This list is made up of the most common mistakes I've witnessed during nearly a decade of teaching beginning web development students.

My idea for writing this article is not to make fun of beginner mistakes or embarrass anyone who is beginner.

Rather, my goal is to educate beginners and hopefully save them from some of these common mistakes.

We Were All Beginners

If you aren't a beginner, you may think the mistakes listed below are obvious... but remember, obviousness is relative to experience.

Once upon a time, those of us with experience struggled with some of these mistakes, too.

If you are a beginner, I hope this list saves you some time and anxiety in the near future.

Let the countdown begin!

Mistake #5: Adding Spaces in File Names

You may save your HTML file with the name "my cool page.html", but those spaces between words are a mistake.

Web addresses (aka URLs) cannot have spaces.

If you load this file into your browser, you are going to see "my%20cool%20page.html" in the browser address bar. Spaces must be encoded because they are not allowed in URLs.

If you want to see separation between the words in your file names, use an underscore (my_cool_page.html) or a hyphen (my-cool-page.html).

As a beginner, you probably aren't too worried about search engine optimization (SEO), but Google has noted they prefer hyphens in file names over underscores.

Mistake #4: Ignoring cAsE sEnSiTiViTy

If you are using Windows for your development environment, you might not notice a problem when you inconsistently use lowercase and capital letters. This is a mistake.

Let's say you created a CSS folder named "Css" and a file within it named "Main.css". But in your code, you link to it like this:

<link rel="stylesheet" href="css/main.css">

While you're working on your project, there is no problem.

But when you load your project to a web server...Boom! No CSS is applied.

Many web servers have some version of Linux or Unix running instead of Windows. You may have heard of the LAMP stack. Linux is the L in LAMP.

These systems are case sensitive.

Therefore, it is best to use lowercase file names and directory names all the time unless there is a specific naming convention that uses a capital letter. At that point, the file names will still always be consistent. And consistency is what will prevent this mistake.

Mistake #3: Not Understanding File Paths

Students that do not understand how to link files within different directories often dump all their files in the root directory in order to access them. This is a mistake that leads to an unorganized file tree.

Not long after you start learning HTML, you start learning how to link to other HTML and CSS files.

This is fairly straightforward when the files are in the same directory. Even in the example above, we just looked inside the CSS directory for the main.css file.

It starts to get more complicated when we need to go up a directory instead of (or before) going down into one.

In the example below, we are setting the background-image for a web page in our main.css file. The main.css file is in the CSS directory. We are linking to an image in the img directory.

body {
     background-image: url("../img/moon.png");

Both of these directories (aka folders) are in the root directory. Therefore, we need to go up and out of the CSS directory and then down into the img directory.

We go up one directory with two dots: ".."

From there, we go down into the img directory to link to the moon.png file.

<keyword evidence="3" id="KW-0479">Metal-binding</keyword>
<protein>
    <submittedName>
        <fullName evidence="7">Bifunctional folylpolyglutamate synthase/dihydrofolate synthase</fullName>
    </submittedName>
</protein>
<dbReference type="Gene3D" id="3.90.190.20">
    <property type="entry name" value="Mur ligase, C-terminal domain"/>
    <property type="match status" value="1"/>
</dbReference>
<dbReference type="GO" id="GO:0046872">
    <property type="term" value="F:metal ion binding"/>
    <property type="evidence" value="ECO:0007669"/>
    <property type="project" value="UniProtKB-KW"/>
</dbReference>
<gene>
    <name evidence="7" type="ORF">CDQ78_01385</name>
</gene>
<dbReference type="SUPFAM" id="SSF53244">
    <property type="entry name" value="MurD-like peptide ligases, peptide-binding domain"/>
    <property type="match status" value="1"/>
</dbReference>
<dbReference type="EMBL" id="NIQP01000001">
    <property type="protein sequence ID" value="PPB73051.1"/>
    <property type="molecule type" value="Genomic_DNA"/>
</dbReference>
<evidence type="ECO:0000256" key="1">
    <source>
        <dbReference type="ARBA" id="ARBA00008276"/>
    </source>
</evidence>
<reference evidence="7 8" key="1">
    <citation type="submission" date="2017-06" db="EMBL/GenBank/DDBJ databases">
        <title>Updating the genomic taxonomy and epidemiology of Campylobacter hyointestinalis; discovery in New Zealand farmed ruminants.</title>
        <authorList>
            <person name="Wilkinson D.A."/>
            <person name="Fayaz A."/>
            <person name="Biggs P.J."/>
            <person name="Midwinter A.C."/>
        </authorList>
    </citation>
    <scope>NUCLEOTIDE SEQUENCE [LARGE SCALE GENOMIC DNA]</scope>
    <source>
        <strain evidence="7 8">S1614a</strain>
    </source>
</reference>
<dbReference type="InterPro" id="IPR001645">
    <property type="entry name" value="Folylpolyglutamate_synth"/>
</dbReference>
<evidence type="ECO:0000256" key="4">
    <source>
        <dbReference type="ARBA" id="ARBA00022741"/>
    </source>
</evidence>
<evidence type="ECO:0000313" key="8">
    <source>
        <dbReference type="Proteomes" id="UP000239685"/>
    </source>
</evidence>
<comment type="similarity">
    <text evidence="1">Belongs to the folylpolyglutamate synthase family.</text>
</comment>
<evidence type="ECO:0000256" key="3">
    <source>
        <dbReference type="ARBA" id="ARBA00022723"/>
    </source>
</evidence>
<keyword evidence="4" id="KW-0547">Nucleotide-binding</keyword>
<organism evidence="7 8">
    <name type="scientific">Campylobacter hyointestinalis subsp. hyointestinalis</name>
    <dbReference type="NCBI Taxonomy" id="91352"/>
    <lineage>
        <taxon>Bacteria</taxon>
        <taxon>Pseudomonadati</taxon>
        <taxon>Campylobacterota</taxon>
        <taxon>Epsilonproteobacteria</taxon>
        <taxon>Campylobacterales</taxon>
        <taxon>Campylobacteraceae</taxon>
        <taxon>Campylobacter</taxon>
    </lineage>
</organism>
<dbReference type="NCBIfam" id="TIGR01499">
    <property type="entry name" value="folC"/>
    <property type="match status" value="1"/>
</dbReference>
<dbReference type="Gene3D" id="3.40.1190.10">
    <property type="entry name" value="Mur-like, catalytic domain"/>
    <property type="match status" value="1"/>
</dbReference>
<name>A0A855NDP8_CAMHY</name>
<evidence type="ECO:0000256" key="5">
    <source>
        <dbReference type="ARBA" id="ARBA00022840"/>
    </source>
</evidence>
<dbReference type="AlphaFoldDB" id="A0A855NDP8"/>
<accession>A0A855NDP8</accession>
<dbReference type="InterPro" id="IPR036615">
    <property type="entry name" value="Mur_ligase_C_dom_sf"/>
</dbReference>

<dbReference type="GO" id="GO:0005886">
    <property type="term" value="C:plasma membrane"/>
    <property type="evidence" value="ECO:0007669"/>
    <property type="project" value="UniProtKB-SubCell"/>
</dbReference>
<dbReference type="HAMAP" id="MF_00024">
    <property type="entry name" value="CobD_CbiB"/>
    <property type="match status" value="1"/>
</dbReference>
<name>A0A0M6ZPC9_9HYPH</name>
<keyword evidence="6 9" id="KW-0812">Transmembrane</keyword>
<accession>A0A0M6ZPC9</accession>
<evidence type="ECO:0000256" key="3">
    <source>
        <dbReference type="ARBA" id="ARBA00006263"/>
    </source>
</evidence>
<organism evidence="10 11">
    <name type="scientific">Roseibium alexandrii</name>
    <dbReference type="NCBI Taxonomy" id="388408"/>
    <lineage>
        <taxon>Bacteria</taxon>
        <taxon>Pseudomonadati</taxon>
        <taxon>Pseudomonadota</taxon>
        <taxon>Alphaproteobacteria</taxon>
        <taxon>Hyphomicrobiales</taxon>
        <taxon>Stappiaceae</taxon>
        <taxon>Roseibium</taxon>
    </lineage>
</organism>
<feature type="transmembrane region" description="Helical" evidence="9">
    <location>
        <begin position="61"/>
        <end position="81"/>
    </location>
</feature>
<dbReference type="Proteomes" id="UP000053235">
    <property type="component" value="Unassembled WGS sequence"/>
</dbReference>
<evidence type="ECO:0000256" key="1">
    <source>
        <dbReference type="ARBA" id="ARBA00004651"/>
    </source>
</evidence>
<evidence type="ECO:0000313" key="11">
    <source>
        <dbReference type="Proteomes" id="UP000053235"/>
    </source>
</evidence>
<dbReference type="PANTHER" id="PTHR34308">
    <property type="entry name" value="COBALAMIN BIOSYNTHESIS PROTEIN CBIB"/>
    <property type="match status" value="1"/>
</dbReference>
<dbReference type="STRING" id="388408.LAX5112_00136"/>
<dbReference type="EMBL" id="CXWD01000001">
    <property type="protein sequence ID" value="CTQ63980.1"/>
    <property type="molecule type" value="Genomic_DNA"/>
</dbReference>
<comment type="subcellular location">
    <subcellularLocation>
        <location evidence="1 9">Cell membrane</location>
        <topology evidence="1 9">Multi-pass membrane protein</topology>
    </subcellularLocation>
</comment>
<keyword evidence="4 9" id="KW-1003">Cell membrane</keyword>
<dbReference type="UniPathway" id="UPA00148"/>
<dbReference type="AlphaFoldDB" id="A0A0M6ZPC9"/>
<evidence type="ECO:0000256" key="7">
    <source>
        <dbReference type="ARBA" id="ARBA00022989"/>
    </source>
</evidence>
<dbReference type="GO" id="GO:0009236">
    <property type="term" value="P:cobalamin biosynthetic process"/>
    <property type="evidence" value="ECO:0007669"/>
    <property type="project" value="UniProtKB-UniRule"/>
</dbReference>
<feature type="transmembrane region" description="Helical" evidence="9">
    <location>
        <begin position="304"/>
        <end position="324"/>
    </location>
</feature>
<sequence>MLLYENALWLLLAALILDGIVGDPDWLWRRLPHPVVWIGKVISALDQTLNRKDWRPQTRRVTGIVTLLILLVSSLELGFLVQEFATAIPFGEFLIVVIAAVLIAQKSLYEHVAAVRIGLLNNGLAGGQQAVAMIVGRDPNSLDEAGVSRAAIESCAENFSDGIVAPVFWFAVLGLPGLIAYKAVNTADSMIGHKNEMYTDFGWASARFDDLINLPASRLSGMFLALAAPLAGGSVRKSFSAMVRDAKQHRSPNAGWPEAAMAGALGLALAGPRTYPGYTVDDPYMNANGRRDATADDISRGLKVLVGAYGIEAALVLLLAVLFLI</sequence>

If we needed to go up two directories, the file path would start like this: "../../"

Remember, one dot indicates the directory you are in. Two dots indicates the directory above where you currently are.

Mistake #2: Not Naming Your Default Page Index

Naming your default page something other than "index" is a mistake.

Web servers look for an index file.

When you're working with HTML, you should have an index.html file.

This file will load by default without showing the file name at the end of the URL.

That's why you can go to your favorite dot com or other web address and not see "/index.html" after their ".com". The index file loads by default.

Granted, your favorite website may use more than just HTML, but this concept carries over to other technologies like PHP (index.php), React (index.js), and more.

As you continue to learn, you will find some developers choose other file names when utilizing other technologies, but as a beginner, stick with index.

Mistake #1: Not Taking A Break!

I receive emails when students are frustrated.

They have poured over their project for hours and cannot find the error.

Often, the problem is a misspelled tag or variable, a missing semi-colon, or other small syntax error.

This happens to us all.

After staring at code for an extended time period, our vision blurs, our brains fizzle, and what would have been easy to see with fresh eyes becomes impossible.

Don't feel bad. Don't blame yourself. Just get up!

Take a walk. Get some coffee. Take a nap. Whatever snaps you out of the haziness and gives you fresh eyes and a clear head again.

Really, this mistake isn't just for beginners. It can happen to anyone.

I must remind myself to take breaks, too.

Come back to the code when you are refreshed and that error you couldn't find will often be obvious!


As you gain experience, you will quickly move past these common mistakes.

What was once difficult to understand will become clear.

If these common mistakes were obvious to you, congrats! You've already got some experience.

If you're just starting out, I hope this review of common beginner mistakes saves you both time and frustration in the near future.

I'll leave you with a video from my YouTube Channel that counts down the Top 10 Biggest Beginner Mistakes. Watch to see examples of the 5 mistakes I discussed in this article plus 5 additional common beginner mistakes: